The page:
On a gravel lane just off one of the busiest stretches of Route 114 in the Center, Cris DiOrio, a big, bearded man, was taking tools out of the bed of a pickup parked under a tree.
There was an occasional sound, a hush of traffic from the road. Town suddenly became country as Cris, 29, walked up to an acre of cultivated land to work, he said, on “some irrigation issues.”
Island Time Farm, named by Cris and his business and life partner Kelci McIntosh, rises softly and then dips down, rolling back to a tree line. About half of the farm is cultivated with vegetables, herbs and flowers. The rest, Cris explained, is “cover crop,” different types of grasses that will infuse nutrients into the soil. When it’s ready, the cover will be mowed to plant cash crops.
Kelci, 30, was picking a few weeds from a long row of mint, the green leaves gleaming in the overcast day. Farming is hard work, a visitor observed. Kelci said, “Not really,” which brought a short laugh from Cris, who said, “I think it’s hard work.”
Kelci said she meant the really hard work is “the mental strain,” worrying about what you’ve put in the ground, “keeping it healthy,” and how weather, weeds and bugs will affect your labor.
The hard work — mental and otherwise — started last October when the couple took over the plot and cleared it, cutting down thick mugwort and goldenrod by hand with a weed wacker. Now 32 varieties of flowers and what seems like the same amount of vegetables are growing.
They make it plain that their produce is not “certified organic” — achieving that designation is as time-consuming and arcane as taking holy orders — but what they grow and sell “is all natural.” At the Memorial Day weekend opening of the Havens House Farmers Market “we did really well,” said Cris, who manages the market for the Historical Society.
He went into a tall greenhouse of plastic sheeting attached to a sturdy metal frame. Here the first tiny, fuzzy green tomato buds were peeking out of vines climbing staked twine.
“At the market we sold everything we brought except a couple of bunches of kale,” he said.
Neither of the farmers grew up with any connection to agriculture. Cris was an Island kid, graduating from Shelter Island High School, and went to Middlebury College in Vermont where he helped create a community garden.
Kelci grew up in Washington State and attended the University of Nevada, Reno. She’s an accomplished photographer — check out her work online for Vice magazine — and worked as a gardener and on farms in different spots around the country, with an expertise in cultivating flowers.
She met Cris in New Orleans three years ago, where he had established himself as an “urban homesteader,” planting a garden and raising ducks and chickens.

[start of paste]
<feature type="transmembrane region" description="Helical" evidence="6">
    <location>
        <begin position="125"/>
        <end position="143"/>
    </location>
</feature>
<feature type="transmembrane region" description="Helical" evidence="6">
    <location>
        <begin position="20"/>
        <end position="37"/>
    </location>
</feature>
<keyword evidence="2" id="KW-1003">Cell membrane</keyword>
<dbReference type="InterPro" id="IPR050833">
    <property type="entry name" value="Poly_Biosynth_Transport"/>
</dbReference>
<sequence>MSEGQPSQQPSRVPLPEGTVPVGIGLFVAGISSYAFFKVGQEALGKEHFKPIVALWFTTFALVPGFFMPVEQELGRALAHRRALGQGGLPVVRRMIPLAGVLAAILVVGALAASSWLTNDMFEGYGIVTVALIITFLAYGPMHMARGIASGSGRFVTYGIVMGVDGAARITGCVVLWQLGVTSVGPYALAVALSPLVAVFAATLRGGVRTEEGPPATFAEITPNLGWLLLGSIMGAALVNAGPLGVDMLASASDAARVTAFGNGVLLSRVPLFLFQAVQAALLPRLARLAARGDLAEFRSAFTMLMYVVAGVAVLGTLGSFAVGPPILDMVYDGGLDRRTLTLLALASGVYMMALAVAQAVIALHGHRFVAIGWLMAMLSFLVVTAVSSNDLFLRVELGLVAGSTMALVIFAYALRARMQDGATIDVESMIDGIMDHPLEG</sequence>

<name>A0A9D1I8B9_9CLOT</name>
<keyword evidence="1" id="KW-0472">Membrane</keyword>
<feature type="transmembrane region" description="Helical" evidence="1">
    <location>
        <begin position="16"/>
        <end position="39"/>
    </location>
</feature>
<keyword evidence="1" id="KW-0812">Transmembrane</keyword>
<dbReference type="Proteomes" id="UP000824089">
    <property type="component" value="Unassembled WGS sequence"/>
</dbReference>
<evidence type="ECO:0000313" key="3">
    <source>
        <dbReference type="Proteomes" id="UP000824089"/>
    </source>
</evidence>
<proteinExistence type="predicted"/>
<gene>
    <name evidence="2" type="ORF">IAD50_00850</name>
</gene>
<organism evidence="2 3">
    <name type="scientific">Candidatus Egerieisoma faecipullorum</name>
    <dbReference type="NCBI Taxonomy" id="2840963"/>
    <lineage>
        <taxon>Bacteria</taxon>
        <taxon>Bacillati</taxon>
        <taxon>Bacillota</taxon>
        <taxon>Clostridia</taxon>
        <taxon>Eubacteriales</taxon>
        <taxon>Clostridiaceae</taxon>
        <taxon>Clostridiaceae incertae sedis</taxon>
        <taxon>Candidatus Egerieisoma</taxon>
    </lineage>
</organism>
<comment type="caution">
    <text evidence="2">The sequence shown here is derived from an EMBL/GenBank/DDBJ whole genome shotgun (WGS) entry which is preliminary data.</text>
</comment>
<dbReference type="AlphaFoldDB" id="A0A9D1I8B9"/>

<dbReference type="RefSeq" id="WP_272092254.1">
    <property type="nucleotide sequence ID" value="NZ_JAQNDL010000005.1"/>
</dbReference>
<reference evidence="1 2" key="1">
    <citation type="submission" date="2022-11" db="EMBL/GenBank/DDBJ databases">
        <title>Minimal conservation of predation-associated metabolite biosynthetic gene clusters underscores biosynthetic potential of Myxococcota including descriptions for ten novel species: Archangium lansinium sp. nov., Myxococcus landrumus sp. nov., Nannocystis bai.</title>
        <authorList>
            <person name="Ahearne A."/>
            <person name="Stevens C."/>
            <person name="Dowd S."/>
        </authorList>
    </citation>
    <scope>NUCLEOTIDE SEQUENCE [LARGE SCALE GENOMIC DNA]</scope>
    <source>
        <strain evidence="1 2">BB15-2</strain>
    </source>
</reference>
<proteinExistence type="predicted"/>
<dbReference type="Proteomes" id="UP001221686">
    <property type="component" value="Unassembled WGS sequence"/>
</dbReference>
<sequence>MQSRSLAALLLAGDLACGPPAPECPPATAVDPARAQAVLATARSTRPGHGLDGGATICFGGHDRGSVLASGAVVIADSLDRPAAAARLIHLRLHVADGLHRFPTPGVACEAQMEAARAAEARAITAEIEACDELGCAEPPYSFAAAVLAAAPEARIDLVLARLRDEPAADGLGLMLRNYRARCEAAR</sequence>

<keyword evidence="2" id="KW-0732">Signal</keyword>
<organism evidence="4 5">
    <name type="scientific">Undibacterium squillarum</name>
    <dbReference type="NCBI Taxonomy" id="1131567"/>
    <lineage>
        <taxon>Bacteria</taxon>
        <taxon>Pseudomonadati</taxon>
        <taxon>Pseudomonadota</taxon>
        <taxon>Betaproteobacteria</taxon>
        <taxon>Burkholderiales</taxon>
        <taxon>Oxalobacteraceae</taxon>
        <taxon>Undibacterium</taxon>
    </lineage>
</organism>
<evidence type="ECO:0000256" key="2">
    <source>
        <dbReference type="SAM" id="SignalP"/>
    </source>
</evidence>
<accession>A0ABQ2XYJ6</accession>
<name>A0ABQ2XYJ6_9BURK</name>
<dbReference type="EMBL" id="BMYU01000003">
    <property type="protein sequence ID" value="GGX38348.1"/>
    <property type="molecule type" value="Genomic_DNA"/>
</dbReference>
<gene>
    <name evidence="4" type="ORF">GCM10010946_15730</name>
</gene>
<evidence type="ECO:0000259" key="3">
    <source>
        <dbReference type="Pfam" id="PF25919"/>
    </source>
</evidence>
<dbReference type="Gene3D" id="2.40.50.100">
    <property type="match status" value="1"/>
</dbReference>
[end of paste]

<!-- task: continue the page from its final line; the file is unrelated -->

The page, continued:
“I was at a party and I overheard this guy having a conversation about gardening and we started talking,” Kelci said as she tended a row of thyme and parsley. “I thought, ‘He’s cute.’”
A year ago, Cris felt the pull toward home and they moved to the Island.
Their operation is funded on a shoestring, built with sweat equity and Islanders helping out. “The community has been so generous, it blows my mind,” Kelci said.
They’ve salvaged materials from the Recycling Center and taken gifts, such as the frame for the greenhouse, which once supported a carport.
Island Time Farm is not just the story of two young people finding their places here, but is also about continuing a tradition. The couple leases the property — at very acceptable terms — from Jay Card Jr., the commissioner of public works, whose father and grandfather both worked this piece of land.
Before Kelci and Cris took over, and while it was lying fallow, “it was killing me just seeing it vacant,” Mr. Card said. The couple’s work has brought to life — literally — a significant time and place from the past for Mr. Card.
Jay Card Sr. farmed the property with his wife Marge and owned “Card’s Cabins,” the small houses nearby. He had a farmstand on Route 114 — “blackberries as big as your thumb,” Mr. Card said. Cris remembers the stand as a boy and plans to put up a new one at the same location.
The whole family worked the property, Mr. Card said, with his stepmother Marge working as an equal partner managing the business. She developed the flowers side of the farm, he said, seeding and transplanting the varieties. His sisters, Jennifer and Brenda, ran the farm after Mr. Card Sr. passed away in March 2010.
When he was boy, Jay Jr. contributed by pulling weeds, “eating vegetables right out of the garden,” he said, digging stones from the ground and pitching them into the trees. It might have developed his arm for baseball, Mr. Card said, not entirely kidding.
With the farmstand up and stocked by the end of this month, Cris and Kelci will monitor the operation to find out what’s selling and what’s not. If flowers are the true cash crop, they can concentrate more on that.
Someone remarked while standing just below the dip of ground that it was so quiet you could be miles away from everything, even though you’re close to the state road.
Kelci, looking up the rows of crops toward the dark green wall of trees, smiled. “Yes,” she said.